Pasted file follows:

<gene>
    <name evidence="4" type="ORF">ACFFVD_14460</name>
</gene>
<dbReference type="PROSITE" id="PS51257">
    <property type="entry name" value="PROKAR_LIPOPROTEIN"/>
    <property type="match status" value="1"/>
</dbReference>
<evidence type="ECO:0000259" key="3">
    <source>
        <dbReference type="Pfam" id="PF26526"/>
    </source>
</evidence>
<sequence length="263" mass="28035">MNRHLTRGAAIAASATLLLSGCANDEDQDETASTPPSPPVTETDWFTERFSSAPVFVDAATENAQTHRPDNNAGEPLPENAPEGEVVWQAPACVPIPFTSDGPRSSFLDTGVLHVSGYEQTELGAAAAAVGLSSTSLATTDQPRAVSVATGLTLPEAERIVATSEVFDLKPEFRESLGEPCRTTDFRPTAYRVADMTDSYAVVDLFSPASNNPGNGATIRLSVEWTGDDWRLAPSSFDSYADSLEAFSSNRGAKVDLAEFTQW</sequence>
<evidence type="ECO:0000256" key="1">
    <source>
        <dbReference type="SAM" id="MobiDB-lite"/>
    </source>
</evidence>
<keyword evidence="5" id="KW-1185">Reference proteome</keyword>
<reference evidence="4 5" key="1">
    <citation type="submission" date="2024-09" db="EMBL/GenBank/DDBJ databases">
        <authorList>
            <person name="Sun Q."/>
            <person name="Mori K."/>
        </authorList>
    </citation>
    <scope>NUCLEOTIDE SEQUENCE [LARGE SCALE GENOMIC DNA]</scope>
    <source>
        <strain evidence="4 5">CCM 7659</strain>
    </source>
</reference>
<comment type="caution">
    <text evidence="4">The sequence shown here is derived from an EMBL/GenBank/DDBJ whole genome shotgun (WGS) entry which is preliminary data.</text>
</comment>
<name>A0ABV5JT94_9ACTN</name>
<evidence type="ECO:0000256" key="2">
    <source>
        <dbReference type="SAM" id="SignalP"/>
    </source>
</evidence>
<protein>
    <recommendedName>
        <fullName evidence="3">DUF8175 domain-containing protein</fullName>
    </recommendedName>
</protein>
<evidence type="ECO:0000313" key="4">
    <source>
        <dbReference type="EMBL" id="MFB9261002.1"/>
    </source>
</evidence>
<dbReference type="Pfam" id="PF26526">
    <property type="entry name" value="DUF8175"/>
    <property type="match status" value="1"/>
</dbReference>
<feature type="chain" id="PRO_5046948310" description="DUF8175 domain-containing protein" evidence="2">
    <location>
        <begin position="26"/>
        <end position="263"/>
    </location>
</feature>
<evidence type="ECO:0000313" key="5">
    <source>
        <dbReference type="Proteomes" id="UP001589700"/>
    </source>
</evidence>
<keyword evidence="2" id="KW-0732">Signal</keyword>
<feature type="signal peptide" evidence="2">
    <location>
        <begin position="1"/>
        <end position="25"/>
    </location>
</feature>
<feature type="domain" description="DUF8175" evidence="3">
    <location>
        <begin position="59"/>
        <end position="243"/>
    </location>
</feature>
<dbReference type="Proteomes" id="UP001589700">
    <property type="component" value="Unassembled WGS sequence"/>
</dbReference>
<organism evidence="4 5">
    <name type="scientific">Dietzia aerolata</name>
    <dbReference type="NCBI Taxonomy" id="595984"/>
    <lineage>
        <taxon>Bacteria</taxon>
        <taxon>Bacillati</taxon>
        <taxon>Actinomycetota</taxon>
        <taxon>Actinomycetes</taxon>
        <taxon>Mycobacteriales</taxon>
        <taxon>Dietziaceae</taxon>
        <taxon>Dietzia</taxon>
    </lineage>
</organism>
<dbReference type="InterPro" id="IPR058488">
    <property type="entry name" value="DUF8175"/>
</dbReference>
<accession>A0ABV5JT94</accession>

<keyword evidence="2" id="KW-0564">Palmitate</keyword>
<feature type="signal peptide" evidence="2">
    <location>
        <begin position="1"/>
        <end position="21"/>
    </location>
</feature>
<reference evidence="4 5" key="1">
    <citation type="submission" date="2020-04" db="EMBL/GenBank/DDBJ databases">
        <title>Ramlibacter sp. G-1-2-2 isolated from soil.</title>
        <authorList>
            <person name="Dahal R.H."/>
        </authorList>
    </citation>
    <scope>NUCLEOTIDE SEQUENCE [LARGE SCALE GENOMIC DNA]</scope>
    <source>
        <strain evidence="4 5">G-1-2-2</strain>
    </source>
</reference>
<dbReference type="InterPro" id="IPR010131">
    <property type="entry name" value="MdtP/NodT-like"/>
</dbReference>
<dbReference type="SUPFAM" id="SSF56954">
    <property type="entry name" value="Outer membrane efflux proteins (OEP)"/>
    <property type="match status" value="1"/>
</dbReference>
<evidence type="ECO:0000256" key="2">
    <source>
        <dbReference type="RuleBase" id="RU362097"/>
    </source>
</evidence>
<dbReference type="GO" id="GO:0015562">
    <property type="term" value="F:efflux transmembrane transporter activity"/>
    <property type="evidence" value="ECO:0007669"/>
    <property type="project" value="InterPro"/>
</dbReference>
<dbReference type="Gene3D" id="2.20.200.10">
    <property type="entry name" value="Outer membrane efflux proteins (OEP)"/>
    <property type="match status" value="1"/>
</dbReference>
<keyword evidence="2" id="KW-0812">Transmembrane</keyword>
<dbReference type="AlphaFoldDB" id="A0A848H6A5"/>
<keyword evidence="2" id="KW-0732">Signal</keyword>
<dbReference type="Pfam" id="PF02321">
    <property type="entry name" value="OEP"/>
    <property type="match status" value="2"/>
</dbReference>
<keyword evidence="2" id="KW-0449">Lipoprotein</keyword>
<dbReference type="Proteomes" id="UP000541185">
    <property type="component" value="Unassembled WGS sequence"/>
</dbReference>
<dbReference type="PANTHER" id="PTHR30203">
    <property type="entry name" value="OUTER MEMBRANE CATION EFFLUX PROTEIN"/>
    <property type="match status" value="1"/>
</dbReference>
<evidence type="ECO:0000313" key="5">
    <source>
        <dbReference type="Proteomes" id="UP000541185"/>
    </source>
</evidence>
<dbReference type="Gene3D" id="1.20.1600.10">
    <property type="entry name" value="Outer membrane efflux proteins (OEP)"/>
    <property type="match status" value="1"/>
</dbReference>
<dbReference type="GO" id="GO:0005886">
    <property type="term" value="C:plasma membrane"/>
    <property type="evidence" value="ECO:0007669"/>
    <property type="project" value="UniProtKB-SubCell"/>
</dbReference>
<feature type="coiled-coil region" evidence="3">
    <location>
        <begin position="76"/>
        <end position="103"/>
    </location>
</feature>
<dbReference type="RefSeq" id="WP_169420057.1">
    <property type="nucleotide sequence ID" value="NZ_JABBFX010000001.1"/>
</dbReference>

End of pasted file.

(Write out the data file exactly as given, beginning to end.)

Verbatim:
<gene>
    <name evidence="4" type="ORF">ACFFVD_14460</name>
</gene>
<dbReference type="PROSITE" id="PS51257">
    <property type="entry name" value="PROKAR_LIPOPROTEIN"/>
    <property type="match status" value="1"/>
</dbReference>
<evidence type="ECO:0000259" key="3">
    <source>
        <dbReference type="Pfam" id="PF26526"/>
    </source>
</evidence>
<sequence length="263" mass="28035">MNRHLTRGAAIAASATLLLSGCANDEDQDETASTPPSPPVTETDWFTERFSSAPVFVDAATENAQTHRPDNNAGEPLPENAPEGEVVWQAPACVPIPFTSDGPRSSFLDTGVLHVSGYEQTELGAAAAAVGLSSTSLATTDQPRAVSVATGLTLPEAERIVATSEVFDLKPEFRESLGEPCRTTDFRPTAYRVADMTDSYAVVDLFSPASNNPGNGATIRLSVEWTGDDWRLAPSSFDSYADSLEAFSSNRGAKVDLAEFTQW</sequence>
<evidence type="ECO:0000256" key="1">
    <source>
        <dbReference type="SAM" id="MobiDB-lite"/>
    </source>
</evidence>
<keyword evidence="5" id="KW-1185">Reference proteome</keyword>
<reference evidence="4 5" key="1">
    <citation type="submission" date="2024-09" db="EMBL/GenBank/DDBJ databases">
        <authorList>
            <person name="Sun Q."/>
            <person name="Mori K."/>
        </authorList>
    </citation>
    <scope>NUCLEOTIDE SEQUENCE [LARGE SCALE GENOMIC DNA]</scope>
    <source>
        <strain evidence="4 5">CCM 7659</strain>
    </source>
</reference>
<comment type="caution">
    <text evidence="4">The sequence shown here is derived from an EMBL/GenBank/DDBJ whole genome shotgun (WGS) entry which is preliminary data.</text>
</comment>
<name>A0ABV5JT94_9ACTN</name>
<evidence type="ECO:0000256" key="2">
    <source>
        <dbReference type="SAM" id="SignalP"/>
    </source>
</evidence>
<protein>
    <recommendedName>
        <fullName evidence="3">DUF8175 domain-containing protein</fullName>
    </recommendedName>
</protein>
<evidence type="ECO:0000313" key="4">
    <source>
        <dbReference type="EMBL" id="MFB9261002.1"/>
    </source>
</evidence>
<dbReference type="Pfam" id="PF26526">
    <property type="entry name" value="DUF8175"/>
    <property type="match status" value="1"/>
</dbReference>
<feature type="chain" id="PRO_5046948310" description="DUF8175 domain-containing protein" evidence="2">
    <location>
        <begin position="26"/>
        <end position="263"/>
    </location>
</feature>
<evidence type="ECO:0000313" key="5">
    <source>
        <dbReference type="Proteomes" id="UP001589700"/>
    </source>
</evidence>
<keyword evidence="2" id="KW-0732">Signal</keyword>
<feature type="signal peptide" evidence="2">
    <location>
        <begin position="1"/>
        <end position="25"/>
    </location>
</feature>
<feature type="domain" description="DUF8175" evidence="3">
    <location>
        <begin position="59"/>
        <end position="243"/>
    </location>
</feature>
<dbReference type="Proteomes" id="UP001589700">
    <property type="component" value="Unassembled WGS sequence"/>
</dbReference>
<organism evidence="4 5">
    <name type="scientific">Dietzia aerolata</name>
    <dbReference type="NCBI Taxonomy" id="595984"/>
    <lineage>
        <taxon>Bacteria</taxon>
        <taxon>Bacillati</taxon>
        <taxon>Actinomycetota</taxon>
        <taxon>Actinomycetes</taxon>
        <taxon>Mycobacteriales</taxon>
        <taxon>Dietziaceae</taxon>
        <taxon>Dietzia</taxon>
    </lineage>
</organism>
<dbReference type="InterPro" id="IPR058488">
    <property type="entry name" value="DUF8175"/>
</dbReference>
<accession>A0ABV5JT94</accession>

<keyword evidence="2" id="KW-0564">Palmitate</keyword>
<feature type="signal peptide" evidence="2">
    <location>
        <begin position="1"/>
        <end position="21"/>
    </location>
</feature>
<reference evidence="4 5" key="1">
    <citation type="submission" date="2020-04" db="EMBL/GenBank/DDBJ databases">
        <title>Ramlibacter sp. G-1-2-2 isolated from soil.</title>
        <authorList>
            <person name="Dahal R.H."/>
        </authorList>
    </citation>
    <scope>NUCLEOTIDE SEQUENCE [LARGE SCALE GENOMIC DNA]</scope>
    <source>
        <strain evidence="4 5">G-1-2-2</strain>
    </source>
</reference>
<dbReference type="InterPro" id="IPR010131">
    <property type="entry name" value="MdtP/NodT-like"/>
</dbReference>
<dbReference type="SUPFAM" id="SSF56954">
    <property type="entry name" value="Outer membrane efflux proteins (OEP)"/>
    <property type="match status" value="1"/>
</dbReference>
<evidence type="ECO:0000256" key="2">
    <source>
        <dbReference type="RuleBase" id="RU362097"/>
    </source>
</evidence>
<dbReference type="GO" id="GO:0015562">
    <property type="term" value="F:efflux transmembrane transporter activity"/>
    <property type="evidence" value="ECO:0007669"/>
    <property type="project" value="InterPro"/>
</dbReference>
<dbReference type="Gene3D" id="2.20.200.10">
    <property type="entry name" value="Outer membrane efflux proteins (OEP)"/>
    <property type="match status" value="1"/>
</dbReference>
<keyword evidence="2" id="KW-0812">Transmembrane</keyword>
<dbReference type="AlphaFoldDB" id="A0A848H6A5"/>
<keyword evidence="2" id="KW-0732">Signal</keyword>
<dbReference type="Pfam" id="PF02321">
    <property type="entry name" value="OEP"/>
    <property type="match status" value="2"/>
</dbReference>
<keyword evidence="2" id="KW-0449">Lipoprotein</keyword>
<dbReference type="Proteomes" id="UP000541185">
    <property type="component" value="Unassembled WGS sequence"/>
</dbReference>
<dbReference type="PANTHER" id="PTHR30203">
    <property type="entry name" value="OUTER MEMBRANE CATION EFFLUX PROTEIN"/>
    <property type="match status" value="1"/>
</dbReference>
<evidence type="ECO:0000313" key="5">
    <source>
        <dbReference type="Proteomes" id="UP000541185"/>
    </source>
</evidence>
<dbReference type="Gene3D" id="1.20.1600.10">
    <property type="entry name" value="Outer membrane efflux proteins (OEP)"/>
    <property type="match status" value="1"/>
</dbReference>
<dbReference type="GO" id="GO:0005886">
    <property type="term" value="C:plasma membrane"/>
    <property type="evidence" value="ECO:0007669"/>
    <property type="project" value="UniProtKB-SubCell"/>
</dbReference>
<feature type="coiled-coil region" evidence="3">
    <location>
        <begin position="76"/>
        <end position="103"/>
    </location>
</feature>
<dbReference type="RefSeq" id="WP_169420057.1">
    <property type="nucleotide sequence ID" value="NZ_JABBFX010000001.1"/>
</dbReference>